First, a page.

The Social Security Act was signed into law by President Franklin Roosevelt in August of 1935. It created a social insurance program designed to pay retired workers aged 65 or older a continuing income after they retired. Upon signing the act, President Roosevelt stated, “We tried to frame a law which will give some measure of protection to the average citizen, and to his family, against the loss of a job and against a poverty ridden old age”.
The first Social Security recipient was Ida May Fuller of Ludlow, Vermont. She began collecting Social Security checks on January 31, 1940. Miss Fuller, worked as a legal secretary and paid into the Social Security program for three years. The total amount of money that she paid was $24.75. Her initial monthly check was $22.54. And even though life expectancy tables at that time barely pushed into the mid-60s for most Americans, Ida May lived to be age 100. She collected more than $22,000 of cumulative benefits over her lifetime.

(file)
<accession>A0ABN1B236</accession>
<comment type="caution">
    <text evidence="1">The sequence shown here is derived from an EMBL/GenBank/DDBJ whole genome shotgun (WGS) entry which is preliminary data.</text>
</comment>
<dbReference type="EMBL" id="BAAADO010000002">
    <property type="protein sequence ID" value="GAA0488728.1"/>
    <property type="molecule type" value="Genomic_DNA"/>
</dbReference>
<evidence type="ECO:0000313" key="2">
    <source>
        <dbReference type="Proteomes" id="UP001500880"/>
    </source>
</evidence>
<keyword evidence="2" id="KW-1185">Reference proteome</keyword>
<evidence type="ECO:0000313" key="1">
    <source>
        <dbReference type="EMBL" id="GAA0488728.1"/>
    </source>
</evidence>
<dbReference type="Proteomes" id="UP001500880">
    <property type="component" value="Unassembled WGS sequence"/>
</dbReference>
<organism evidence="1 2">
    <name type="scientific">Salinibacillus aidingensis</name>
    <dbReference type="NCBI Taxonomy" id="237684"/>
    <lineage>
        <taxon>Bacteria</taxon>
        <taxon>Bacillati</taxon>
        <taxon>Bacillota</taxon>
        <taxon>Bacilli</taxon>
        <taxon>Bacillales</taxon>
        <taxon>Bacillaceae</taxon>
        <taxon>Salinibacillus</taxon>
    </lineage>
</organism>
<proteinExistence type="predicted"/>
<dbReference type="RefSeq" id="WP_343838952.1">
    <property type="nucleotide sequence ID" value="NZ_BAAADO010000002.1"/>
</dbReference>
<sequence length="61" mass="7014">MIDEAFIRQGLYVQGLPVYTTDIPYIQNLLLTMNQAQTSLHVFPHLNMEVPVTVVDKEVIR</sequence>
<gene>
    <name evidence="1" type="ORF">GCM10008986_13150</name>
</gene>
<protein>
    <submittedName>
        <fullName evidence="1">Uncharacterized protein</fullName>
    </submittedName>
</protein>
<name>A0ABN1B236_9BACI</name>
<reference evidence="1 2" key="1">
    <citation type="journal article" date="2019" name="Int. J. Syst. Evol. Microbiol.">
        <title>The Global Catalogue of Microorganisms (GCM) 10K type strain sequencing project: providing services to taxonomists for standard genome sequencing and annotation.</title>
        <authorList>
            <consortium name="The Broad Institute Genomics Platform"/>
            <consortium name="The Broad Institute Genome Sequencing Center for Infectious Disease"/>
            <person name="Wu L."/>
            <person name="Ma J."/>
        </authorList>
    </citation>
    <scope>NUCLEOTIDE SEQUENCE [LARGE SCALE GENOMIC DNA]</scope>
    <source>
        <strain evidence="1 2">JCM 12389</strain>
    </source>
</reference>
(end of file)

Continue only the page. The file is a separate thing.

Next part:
Despite Daffy Duck‘s musings above, Social Security was never meant to make you “comfortably well off” in your retirement years on its own. It was meant to be part of a multi-faceted strategy, which included company pension plans and personal savings, in order to provide for a reasonably comfortable retirement lifespan.
Each year the Social Security Trustees put out a report showing the financial health and solvency of the Social Security and Medicare systems. This report is generally put out in the spring of each year, however, due to government delays, the report was not put out until August of this year. People look forward to the updated outlook, as it has the potential to significantly impact the retirement plans of many of us.
We know that this could have significant repercussions for many of you, our friends and clients, that will rely on Social Security to fund at least portion of your retirement income needs. In our next installment, we will look at the causes of this shortfall, and how dire the situation is for this government program. It is important that you are informed as we continue “Moving Life Forward” together.
© 2021 Jesse Hurst